Currently, billions of hygiene products are being produced worldwide. But where is the destination of these wastes after use? Undoubtedly, this is a new level of environmental risk. Scientific research based guidance is needed at the moment. These are not entirely bio-wastes, which can be converted by refining or recycling. So far government does not make any comprehensive plan to ensure safe disposal of Covid-19 waste. Entrepreneurs involved in the business of such masks and gloves can be encouraged to produce environmentally friendly products by the government. Other than that, we have specific laws aimed at collecting, storing, transporting and recycling or disposing of clinical waste. The Bangladesh Medical Waste Rules-2008 has clear guidelines in this regard. According to this rule-waste need be identified first, then classified into waste and finally in some process waste disposal i.e. destruction, incineration or burial. In case of Covid-19 waste most effective way to manage it properly can be the incineration. Used hygiene products are really dangerous; there is no substitute for burning them in the incinerator with expert opinion. However, the position of the incinerator must be far away from the locality. In Bangladesh, there is an incinerator in the waste dump of a waste management company called 'Prism'. There is a need for strict monitoring of whether the incinerator is being processed properly or not. In this situation, hospital authority and municipal authority need to be very careful about Covid-19 waste and their safe collections, transportations and dumping.
Moreover, public awareness needs to be ensured although, Dhaka North City Corporation is mentioned that they have planned the distribution of 10,000 leaflets but this may hardly work. From personal to household level, medical or Covid-19 waste should be kept in a separate place. Waste collection vans should have separate chamber to carry the medical waste. We can take the example of the England- the masks used in England are burned in the incinerator with a separate yellow marked bin. Like England we can also arrange a special colored waste dumping bin for Covid-19 waste and burned in the incinerator. Public awareness should be raised through mass media for cooperation from people. We can also increase involvement civil society, environmental awareness groups, NGOs to ensure public awareness related with Covid-19 waste.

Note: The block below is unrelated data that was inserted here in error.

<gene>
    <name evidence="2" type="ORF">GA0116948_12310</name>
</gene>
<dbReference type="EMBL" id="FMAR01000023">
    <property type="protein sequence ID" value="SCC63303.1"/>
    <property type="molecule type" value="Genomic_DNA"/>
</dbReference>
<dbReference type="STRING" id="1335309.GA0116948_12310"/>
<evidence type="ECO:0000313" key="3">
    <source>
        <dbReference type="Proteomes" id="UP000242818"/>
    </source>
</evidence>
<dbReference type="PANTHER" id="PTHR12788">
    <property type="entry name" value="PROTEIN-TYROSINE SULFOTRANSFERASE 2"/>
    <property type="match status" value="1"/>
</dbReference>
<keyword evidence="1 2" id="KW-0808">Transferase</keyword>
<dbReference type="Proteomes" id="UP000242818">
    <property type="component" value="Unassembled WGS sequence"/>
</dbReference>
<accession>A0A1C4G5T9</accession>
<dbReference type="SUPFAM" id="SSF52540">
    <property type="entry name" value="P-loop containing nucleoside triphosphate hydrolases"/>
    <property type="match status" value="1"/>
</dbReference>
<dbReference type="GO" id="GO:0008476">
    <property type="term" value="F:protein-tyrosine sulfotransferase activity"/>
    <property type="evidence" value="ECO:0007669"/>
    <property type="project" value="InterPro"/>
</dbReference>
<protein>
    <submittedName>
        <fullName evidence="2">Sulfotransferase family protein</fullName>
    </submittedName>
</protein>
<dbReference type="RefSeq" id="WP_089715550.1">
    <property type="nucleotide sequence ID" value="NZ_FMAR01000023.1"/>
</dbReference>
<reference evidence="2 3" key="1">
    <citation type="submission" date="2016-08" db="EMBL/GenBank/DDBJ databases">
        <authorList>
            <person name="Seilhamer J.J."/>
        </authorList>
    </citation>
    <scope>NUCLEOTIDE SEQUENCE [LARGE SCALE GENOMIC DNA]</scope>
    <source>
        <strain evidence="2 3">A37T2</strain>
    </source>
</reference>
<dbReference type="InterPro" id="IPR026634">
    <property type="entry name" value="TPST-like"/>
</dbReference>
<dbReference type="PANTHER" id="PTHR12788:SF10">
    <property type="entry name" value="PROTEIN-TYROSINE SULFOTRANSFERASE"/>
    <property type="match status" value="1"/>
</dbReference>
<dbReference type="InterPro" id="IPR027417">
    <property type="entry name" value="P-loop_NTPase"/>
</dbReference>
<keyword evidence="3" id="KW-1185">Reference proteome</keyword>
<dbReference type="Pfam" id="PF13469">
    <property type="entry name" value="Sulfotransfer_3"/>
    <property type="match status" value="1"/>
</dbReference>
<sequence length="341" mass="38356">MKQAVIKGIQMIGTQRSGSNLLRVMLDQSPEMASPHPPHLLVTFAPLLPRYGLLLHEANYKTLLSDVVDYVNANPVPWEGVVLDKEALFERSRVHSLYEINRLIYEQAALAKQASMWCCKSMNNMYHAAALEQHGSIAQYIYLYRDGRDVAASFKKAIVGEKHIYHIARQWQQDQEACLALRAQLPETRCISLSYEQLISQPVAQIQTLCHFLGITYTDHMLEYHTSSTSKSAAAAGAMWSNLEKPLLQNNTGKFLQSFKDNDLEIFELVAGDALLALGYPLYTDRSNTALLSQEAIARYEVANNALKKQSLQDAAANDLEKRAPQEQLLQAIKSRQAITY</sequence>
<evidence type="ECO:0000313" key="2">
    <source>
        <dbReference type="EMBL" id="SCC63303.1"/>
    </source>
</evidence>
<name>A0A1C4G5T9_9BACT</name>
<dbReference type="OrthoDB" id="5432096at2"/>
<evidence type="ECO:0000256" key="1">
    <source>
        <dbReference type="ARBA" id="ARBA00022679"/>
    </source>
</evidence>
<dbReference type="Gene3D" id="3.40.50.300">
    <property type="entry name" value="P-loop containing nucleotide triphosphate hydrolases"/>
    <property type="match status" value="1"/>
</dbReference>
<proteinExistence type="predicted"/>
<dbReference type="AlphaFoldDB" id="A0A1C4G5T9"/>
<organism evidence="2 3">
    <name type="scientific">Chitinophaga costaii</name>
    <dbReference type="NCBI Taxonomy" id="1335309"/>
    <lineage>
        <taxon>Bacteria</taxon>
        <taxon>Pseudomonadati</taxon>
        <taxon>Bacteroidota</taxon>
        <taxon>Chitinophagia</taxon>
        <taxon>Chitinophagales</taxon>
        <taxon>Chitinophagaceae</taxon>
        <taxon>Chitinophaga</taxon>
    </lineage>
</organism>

In addition, more than 10,000 workers are engaged in waste collection in the Dhaka city and around 40,000 informal waste collector works across the country wearing no personal protective equipments. Hardly, they have used only masks and this explores another source of infection. It is important to ensure safety measures for employees who are directly involved in waste disposal, as well as special incentives for them at the risk of their lives.
This problem is basically our behavioral, but its impacts go to our environment as well as our health. If the ongoing Covid-19 epidemic adds to the waste epidemic, then our earth will definitely face a new risk. So we don't have time to waste, not only introduction of effective rules and its proper implications but also public awareness can be the ultimate solution to save our earth.

(Sadia Islam is Assistant Professor at Dhaka School of Economics).